BleepingComputer reports that the new Lilith ransomware operation has recently emerged, alongside RedAlert and 0mega, with Lilith already having listed its first victim, a South America-based construction group, on its data leak site.
Cyble researchers discovered that executing Lilith would prompt attempts to end processes corresponding to hardcoded list entries in an effort to ease the encryption process. Ransom notes are deployed by the ransomware on all enumerated folders prior to encryption, which skips EXE, SYS, and DLL files, as well as web browsers, Program Files, and Recycle Bin folders, according to the report.
Moreover, Lilith also excludes a file with the local public key of BABUK ransomware, which may suggest an association between both strains. Windows cryptographic API is then used for encrypting files, while random key generation is being performed by Windows' CryptGenRandom function.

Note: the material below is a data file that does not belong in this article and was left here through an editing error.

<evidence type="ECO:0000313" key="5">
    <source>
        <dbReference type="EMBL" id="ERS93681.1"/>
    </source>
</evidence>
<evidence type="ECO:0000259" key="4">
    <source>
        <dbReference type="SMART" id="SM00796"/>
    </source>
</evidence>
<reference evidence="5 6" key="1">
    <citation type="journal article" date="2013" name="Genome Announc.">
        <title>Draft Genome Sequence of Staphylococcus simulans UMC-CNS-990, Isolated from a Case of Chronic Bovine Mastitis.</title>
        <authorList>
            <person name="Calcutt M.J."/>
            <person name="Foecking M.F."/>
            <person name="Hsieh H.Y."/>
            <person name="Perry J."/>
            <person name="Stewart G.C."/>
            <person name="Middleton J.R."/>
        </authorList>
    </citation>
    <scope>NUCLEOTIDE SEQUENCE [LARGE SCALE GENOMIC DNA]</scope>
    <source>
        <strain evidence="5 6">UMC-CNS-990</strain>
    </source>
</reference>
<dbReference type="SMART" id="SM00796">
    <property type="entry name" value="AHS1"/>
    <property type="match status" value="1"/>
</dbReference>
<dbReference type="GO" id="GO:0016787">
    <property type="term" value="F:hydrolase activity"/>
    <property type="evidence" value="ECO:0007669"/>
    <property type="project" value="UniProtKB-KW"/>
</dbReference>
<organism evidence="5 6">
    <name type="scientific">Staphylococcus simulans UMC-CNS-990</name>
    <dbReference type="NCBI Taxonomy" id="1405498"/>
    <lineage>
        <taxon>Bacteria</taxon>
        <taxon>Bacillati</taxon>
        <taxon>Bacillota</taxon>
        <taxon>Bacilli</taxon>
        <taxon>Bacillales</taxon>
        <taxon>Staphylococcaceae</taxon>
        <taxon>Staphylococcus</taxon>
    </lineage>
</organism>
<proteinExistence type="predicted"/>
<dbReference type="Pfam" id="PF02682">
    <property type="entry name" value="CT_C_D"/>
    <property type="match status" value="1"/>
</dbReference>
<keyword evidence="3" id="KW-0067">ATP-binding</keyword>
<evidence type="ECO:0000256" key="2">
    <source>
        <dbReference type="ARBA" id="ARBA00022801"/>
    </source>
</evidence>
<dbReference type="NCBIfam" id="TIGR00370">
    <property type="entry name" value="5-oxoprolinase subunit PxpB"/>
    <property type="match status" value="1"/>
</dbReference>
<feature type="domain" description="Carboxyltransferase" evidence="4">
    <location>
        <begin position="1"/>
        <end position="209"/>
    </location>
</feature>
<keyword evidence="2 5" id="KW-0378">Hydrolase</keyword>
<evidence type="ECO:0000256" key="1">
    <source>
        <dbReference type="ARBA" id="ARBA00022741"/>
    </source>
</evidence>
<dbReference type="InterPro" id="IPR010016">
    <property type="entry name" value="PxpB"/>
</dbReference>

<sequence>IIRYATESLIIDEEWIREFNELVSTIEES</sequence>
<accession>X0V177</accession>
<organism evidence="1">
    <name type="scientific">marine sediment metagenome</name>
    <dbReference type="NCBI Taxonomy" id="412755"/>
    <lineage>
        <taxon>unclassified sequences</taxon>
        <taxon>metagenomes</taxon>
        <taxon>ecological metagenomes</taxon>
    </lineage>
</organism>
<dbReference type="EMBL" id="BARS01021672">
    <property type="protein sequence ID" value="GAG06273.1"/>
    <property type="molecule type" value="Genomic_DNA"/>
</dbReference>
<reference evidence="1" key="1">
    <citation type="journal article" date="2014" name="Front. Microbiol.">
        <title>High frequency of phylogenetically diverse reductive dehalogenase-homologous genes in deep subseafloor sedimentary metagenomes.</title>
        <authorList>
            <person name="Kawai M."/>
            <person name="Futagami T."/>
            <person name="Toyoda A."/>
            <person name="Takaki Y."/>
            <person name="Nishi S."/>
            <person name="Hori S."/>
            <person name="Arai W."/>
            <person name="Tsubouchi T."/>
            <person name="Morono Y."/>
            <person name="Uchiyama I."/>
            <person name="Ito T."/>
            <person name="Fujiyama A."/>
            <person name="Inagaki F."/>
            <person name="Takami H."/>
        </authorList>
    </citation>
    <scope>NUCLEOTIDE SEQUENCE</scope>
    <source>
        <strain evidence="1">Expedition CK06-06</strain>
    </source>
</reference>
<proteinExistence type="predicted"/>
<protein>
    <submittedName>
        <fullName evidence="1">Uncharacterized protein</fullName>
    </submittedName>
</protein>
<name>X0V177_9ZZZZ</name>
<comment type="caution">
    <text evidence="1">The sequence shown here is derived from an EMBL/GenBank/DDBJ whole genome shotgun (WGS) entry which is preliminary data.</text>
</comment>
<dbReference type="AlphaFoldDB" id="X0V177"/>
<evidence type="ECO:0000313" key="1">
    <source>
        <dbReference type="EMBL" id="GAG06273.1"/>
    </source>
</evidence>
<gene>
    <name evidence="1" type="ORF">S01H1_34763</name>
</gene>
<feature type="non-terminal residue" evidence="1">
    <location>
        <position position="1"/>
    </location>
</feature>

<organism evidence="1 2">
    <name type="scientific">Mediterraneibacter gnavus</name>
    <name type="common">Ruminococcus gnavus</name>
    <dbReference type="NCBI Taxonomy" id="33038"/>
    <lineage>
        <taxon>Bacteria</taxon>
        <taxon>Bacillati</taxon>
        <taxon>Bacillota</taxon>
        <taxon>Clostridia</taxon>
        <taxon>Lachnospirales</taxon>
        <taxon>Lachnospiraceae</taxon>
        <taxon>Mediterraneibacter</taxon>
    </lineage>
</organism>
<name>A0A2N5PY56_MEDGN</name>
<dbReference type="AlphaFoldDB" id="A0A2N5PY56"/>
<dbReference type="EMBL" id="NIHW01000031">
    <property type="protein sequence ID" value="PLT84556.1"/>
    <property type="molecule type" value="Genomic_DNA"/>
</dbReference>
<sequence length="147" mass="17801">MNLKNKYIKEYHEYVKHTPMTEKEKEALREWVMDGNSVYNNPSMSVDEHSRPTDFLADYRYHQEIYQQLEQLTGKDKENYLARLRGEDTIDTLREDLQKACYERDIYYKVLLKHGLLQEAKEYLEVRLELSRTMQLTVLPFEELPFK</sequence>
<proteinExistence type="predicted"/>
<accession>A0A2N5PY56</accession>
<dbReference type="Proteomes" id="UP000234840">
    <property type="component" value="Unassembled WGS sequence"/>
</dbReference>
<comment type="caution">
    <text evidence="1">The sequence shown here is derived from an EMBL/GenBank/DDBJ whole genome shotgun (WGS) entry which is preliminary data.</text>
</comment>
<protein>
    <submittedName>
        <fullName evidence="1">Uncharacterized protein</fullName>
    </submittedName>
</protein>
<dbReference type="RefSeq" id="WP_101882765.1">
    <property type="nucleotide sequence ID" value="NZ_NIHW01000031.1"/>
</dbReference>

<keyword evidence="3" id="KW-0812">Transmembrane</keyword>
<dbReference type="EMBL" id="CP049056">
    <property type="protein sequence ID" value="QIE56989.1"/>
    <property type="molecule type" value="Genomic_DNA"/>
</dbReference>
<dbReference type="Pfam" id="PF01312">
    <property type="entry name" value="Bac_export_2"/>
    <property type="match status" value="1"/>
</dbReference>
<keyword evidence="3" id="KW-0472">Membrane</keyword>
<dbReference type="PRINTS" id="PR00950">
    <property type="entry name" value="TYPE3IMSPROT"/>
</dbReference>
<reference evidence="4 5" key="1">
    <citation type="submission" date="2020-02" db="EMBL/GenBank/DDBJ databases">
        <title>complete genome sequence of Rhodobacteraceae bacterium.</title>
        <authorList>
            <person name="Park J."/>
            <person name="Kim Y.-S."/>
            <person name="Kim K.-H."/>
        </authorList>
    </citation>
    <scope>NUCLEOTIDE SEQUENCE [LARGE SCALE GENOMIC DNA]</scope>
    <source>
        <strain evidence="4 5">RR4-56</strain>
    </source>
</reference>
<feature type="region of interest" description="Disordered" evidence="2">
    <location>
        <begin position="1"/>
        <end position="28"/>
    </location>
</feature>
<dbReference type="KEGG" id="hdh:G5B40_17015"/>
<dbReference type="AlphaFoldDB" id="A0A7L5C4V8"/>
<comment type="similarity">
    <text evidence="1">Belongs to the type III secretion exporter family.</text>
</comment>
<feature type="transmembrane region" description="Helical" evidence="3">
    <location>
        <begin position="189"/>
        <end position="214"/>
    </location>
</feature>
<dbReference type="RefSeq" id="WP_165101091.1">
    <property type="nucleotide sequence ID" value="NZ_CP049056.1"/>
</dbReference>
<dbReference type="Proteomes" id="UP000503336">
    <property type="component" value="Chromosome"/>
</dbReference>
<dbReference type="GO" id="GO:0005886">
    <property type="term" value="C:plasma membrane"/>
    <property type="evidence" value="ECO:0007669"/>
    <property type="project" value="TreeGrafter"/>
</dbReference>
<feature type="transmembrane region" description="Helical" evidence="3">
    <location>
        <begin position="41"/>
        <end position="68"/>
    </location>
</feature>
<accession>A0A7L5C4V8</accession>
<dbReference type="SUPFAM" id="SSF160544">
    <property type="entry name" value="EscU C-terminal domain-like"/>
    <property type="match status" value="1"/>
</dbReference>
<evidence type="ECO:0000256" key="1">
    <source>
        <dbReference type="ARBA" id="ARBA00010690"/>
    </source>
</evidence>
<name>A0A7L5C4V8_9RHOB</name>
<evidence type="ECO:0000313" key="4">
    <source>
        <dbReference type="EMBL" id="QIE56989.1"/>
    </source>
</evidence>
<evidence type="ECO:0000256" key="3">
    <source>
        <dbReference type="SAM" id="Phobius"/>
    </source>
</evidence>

Security analysts have been urged to monitor Lilith ransomware's activities, as its initial victim indicates the operation's interest in big-game hunting.
A healthcare provider can have all the elements in place, but without context, prioritization of systems, and well-practiced incident response plan, the effectiveness of well-laid processes are limited.